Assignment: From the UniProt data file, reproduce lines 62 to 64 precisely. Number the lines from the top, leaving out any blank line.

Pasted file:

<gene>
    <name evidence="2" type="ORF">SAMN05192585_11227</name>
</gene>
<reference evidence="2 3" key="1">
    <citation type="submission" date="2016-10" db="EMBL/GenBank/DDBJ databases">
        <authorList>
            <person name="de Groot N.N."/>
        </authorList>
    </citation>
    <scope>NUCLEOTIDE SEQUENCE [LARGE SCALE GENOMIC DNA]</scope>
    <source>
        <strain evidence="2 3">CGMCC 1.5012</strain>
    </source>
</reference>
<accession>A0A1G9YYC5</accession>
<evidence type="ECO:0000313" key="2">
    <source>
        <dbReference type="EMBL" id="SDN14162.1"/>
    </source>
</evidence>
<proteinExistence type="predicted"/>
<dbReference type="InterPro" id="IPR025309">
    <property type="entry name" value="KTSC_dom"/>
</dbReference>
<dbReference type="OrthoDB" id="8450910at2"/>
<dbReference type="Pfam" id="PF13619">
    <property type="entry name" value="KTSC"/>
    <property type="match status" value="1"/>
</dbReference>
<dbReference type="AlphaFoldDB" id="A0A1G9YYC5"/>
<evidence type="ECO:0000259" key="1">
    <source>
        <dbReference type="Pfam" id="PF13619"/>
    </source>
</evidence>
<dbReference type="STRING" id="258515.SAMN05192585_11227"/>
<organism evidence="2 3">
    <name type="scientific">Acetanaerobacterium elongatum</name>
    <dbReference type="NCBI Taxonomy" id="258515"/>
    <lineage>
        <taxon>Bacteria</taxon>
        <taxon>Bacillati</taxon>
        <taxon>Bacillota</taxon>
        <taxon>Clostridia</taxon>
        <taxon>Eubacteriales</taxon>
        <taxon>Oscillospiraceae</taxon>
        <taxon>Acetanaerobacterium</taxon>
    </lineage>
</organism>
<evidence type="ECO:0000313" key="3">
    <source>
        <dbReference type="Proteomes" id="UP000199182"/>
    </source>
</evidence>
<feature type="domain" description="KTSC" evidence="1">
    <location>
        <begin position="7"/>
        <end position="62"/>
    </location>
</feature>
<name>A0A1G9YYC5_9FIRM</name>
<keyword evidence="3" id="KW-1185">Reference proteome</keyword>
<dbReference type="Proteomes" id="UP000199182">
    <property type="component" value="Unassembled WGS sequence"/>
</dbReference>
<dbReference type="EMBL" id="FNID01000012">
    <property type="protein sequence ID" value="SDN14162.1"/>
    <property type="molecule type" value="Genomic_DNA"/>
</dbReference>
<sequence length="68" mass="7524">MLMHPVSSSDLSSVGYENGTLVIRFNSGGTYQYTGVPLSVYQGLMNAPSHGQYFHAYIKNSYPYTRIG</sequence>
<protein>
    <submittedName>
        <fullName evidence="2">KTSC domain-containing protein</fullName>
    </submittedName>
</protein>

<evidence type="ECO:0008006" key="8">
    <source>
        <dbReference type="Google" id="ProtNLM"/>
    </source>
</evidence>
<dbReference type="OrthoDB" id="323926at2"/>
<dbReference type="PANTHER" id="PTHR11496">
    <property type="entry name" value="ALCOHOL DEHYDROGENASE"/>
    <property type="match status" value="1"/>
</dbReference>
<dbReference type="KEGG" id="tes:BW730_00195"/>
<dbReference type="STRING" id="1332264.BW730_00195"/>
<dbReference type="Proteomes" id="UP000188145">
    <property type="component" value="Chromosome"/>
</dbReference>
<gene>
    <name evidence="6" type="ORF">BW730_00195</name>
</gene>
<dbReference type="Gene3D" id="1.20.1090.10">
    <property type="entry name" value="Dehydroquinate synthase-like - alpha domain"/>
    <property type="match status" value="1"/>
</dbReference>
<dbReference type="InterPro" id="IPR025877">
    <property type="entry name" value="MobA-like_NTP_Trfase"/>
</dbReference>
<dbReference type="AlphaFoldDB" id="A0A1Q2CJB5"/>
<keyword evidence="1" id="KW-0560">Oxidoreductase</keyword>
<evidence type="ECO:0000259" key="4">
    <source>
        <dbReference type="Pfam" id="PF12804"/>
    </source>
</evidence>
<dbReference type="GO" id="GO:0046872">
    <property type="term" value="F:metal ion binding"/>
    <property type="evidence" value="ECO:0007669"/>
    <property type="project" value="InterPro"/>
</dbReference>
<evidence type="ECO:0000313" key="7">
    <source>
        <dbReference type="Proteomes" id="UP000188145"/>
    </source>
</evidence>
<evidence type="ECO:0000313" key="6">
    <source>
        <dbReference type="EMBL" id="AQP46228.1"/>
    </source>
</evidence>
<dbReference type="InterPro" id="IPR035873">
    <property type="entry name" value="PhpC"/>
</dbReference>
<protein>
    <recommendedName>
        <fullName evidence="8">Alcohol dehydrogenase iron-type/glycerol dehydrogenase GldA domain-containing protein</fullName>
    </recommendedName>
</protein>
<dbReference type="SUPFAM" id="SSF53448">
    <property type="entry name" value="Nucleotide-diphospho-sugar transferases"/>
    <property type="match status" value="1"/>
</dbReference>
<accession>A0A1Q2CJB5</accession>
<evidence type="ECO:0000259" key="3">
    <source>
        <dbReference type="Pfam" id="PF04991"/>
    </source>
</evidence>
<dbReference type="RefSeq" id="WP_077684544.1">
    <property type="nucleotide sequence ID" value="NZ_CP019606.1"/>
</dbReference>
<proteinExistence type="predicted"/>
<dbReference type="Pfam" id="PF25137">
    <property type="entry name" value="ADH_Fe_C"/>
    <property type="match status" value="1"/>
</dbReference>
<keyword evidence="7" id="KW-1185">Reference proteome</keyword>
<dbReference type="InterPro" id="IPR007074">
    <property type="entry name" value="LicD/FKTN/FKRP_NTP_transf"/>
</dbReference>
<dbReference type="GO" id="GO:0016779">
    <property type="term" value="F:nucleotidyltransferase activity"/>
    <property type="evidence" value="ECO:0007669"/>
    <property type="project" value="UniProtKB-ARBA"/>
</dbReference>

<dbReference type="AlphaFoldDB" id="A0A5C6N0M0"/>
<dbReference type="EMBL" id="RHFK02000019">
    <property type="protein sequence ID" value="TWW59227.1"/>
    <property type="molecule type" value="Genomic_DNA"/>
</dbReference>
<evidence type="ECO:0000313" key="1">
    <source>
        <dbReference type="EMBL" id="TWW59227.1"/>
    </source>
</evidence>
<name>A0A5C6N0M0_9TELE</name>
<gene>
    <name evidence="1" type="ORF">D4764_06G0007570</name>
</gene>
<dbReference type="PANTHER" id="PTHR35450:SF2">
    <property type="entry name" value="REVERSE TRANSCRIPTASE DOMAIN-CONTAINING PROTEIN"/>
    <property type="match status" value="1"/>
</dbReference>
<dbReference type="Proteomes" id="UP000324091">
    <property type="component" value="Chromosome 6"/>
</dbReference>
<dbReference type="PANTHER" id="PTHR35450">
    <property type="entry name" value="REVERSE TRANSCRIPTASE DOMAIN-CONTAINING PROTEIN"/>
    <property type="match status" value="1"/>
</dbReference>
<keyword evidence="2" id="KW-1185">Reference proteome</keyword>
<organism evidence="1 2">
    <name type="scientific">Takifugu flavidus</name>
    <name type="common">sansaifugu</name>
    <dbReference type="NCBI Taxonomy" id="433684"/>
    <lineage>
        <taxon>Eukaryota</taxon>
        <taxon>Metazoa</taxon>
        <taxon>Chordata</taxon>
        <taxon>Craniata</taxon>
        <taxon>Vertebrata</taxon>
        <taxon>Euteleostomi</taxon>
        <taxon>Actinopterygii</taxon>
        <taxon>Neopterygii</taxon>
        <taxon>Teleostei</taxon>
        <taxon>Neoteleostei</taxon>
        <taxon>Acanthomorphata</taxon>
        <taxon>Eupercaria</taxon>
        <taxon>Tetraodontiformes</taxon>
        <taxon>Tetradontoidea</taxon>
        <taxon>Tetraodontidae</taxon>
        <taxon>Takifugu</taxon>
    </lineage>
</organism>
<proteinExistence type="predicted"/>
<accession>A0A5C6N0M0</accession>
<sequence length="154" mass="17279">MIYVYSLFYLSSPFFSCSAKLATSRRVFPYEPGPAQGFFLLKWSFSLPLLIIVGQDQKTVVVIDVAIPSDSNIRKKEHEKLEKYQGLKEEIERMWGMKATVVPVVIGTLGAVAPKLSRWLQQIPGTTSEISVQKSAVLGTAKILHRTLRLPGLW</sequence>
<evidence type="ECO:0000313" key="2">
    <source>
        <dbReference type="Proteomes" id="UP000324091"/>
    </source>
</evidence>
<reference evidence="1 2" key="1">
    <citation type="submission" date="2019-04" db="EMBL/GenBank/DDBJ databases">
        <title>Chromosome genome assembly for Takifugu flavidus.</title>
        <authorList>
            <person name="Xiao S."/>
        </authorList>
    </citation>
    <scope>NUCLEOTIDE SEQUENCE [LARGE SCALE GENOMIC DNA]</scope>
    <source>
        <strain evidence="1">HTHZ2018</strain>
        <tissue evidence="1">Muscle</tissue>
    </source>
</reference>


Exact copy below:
<keyword evidence="3" id="KW-1185">Reference proteome</keyword>
<dbReference type="Proteomes" id="UP000199182">
    <property type="component" value="Unassembled WGS sequence"/>